Jesus knows his sheep, he knows you and me. We get to know someone by listening. Jesus, therefore, listens to you: what you say, what you feel, what you experience. He listens to what you may not say verbally, but you communicate with your behavior. It’s a very intimate relationship. Also, sheep’s relationship with Jesus is based on listening. Sheep are obedient to Jesus. Obedience can be interpreted as clinging to the message heard what Jesus says. Therefore, the relationship with him is based on listening, which creates mutual trust, not fear of punishment that I did not do something, that I was not good enough. It is a relationship of love, acceptance. Jesus knows you, listens to you. What do these words cause (what feelings and thoughts) in you?

How do you listen to Jesus? What is your motivation to follow him?

 2.    I give them eternal life, and they will never perish. No one will snatch them out of my hand. 

Jesus gives us eternal life, from the earlier pericope we also know that he gives life abundantly for us. So, we are invited to feast, to experience joy and experience the fullness of life. We can experience life only now, at this moment. Worrying about tomorrow or thinking about the past deprives us of the possibility of being here and now. Only now is the moment you can taste. The apple eaten leaves a memory, the apple you want to eat raises expectations for taste. You can taste, smell, touch the apple only when you are eating it.

How do you experience your life here and now?

Jesus also gives us security: nobody and nothing can tear us away from him. How do these words resonate in you?

Meditation: St Ignatius encourages in The Spiritual Exercises No. 2 … Because not so much knowledge, but internal feeling and the taste of things please and saturate the soul, that is, we stay where we feel interior movement … and nervously do not try to go on.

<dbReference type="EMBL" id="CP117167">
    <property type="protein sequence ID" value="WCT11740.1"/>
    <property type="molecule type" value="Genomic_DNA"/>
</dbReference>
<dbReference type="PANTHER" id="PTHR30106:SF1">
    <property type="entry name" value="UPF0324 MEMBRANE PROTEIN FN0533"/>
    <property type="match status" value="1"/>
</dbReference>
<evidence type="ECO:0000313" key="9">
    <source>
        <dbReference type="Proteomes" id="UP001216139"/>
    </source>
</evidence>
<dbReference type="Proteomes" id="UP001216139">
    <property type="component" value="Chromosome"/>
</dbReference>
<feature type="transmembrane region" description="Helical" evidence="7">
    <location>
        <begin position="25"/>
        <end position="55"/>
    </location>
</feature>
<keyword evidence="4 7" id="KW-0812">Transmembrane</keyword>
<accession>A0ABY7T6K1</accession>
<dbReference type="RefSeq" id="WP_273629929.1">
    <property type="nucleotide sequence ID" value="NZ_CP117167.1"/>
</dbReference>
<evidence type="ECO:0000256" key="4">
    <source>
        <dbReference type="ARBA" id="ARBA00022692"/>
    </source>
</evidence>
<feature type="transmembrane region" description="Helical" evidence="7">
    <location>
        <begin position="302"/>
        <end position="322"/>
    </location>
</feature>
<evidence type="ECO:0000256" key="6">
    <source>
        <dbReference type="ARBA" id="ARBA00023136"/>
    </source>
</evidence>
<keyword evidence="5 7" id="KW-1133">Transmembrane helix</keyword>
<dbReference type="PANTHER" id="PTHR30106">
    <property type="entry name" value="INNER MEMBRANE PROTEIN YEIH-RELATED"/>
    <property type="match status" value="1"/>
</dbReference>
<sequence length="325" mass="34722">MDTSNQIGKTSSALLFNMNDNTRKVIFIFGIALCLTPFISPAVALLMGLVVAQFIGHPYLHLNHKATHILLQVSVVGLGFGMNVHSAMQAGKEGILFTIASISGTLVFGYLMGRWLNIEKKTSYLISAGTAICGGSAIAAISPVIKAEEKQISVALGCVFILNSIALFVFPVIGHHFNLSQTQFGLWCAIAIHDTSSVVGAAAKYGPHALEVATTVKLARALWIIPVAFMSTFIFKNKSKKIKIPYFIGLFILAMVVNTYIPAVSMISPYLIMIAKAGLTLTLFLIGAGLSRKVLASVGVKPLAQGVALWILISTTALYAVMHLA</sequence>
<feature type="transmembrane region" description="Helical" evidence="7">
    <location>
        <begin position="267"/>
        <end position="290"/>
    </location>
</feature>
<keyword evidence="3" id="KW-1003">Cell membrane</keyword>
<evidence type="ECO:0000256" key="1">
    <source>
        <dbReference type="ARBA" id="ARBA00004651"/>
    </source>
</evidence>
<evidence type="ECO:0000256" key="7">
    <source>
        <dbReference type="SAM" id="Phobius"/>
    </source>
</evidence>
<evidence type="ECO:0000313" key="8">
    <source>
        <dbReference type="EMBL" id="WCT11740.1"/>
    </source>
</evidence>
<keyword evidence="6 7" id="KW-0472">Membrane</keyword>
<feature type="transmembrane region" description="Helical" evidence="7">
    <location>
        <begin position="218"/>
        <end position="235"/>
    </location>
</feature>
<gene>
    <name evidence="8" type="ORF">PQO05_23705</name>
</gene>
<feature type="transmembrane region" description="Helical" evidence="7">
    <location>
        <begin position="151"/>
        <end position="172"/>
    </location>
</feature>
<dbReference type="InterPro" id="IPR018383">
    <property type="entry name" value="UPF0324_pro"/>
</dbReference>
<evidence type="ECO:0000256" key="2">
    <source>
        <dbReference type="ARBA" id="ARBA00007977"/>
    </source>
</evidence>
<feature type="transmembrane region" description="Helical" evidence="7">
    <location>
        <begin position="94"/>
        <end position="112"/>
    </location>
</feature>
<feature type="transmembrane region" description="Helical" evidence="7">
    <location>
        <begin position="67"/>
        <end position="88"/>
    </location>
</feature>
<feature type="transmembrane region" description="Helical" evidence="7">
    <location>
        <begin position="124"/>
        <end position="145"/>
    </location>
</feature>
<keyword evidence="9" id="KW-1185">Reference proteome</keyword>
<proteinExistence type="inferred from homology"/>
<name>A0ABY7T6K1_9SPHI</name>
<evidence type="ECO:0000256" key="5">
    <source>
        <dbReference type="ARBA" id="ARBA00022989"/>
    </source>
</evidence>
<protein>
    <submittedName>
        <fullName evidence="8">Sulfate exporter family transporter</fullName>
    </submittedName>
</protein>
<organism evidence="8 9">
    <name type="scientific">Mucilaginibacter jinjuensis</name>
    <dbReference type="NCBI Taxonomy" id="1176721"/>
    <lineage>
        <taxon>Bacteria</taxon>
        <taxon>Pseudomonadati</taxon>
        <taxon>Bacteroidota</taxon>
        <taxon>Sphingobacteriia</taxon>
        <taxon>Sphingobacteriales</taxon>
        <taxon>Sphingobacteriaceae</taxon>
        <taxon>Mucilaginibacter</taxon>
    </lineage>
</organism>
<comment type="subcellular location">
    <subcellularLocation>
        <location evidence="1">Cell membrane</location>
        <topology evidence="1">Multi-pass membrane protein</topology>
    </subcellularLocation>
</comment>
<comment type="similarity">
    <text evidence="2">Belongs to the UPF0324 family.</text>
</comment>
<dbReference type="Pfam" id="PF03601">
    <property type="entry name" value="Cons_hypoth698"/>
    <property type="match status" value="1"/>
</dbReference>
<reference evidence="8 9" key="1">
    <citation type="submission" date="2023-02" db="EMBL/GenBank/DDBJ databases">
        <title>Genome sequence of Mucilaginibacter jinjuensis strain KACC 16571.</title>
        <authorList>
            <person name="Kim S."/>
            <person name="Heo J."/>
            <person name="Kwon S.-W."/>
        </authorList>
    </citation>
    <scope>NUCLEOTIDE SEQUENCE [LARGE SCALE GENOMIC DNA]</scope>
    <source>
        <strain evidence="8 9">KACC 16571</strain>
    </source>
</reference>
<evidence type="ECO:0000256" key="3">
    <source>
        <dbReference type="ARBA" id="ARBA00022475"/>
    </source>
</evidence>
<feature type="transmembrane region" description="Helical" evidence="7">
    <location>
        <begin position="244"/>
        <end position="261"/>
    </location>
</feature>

The final conversation: Spend a little time at the end, being with God, Jesus, the Holy Spirit….as you would with a good friend: sometimes talking, sometimes listening, sometimes being together in silence. Speak to God about your feelings. Remember that times when ‘nothing is happening’ can also be significant. When you’re ready, end your prayer by saying thank you or using words that are familiar, such as the Lord’s Prayer (Our Father)–whichever feels right and comfortable. (The Spiritual Exercises No.54)

J 6,30-35

Stand in God’s presence. God is present here and now, looking upon you with love.

Ask for the Grace: I will beg God our Lord that all my intentions and actions may be directed purely to the praise and service of His Divine Majesty

Fixing a place, a picture for meditation: Capernaum, a settlement of several thousand inhabitants on the Sea of Galilee. Residents engaged in fishing, agriculture and trade. So, you can see boats, fishing nets, trade stands, somewhere in the distance people working in the field. People from Tiberias come to this town to meet Jesus.

Ask for the fruit of meditation: for my eyes open more to see signs (goods) I receive from Jesus

1.What sign are you going to give us then, so that we may see it and believe you?

Perhaps it is worth asking the question: did Jesus give signs that he was the Son of God, or did something happen in people that they could not see them?However, it seems natural to ask for signs. We need confirmation that we are loved, accepted, we need to feel that someone cares for us. It builds relationship and trust. The difficulty is that we want to receive this confirmation on our terms, which does not necessarily coincide with the possibilities and skills of showing it by the other person. So, maybe you need to broaden your perception, open your eyes more, become more sensitive to signs of intimacy of others. Maybe you need to focus on what you get and but not what you would like to receive from loved ones.Think about what signs you see from God who is alive, present all the time and through which he communicates with you, shows you his love?

2. Spiritual food.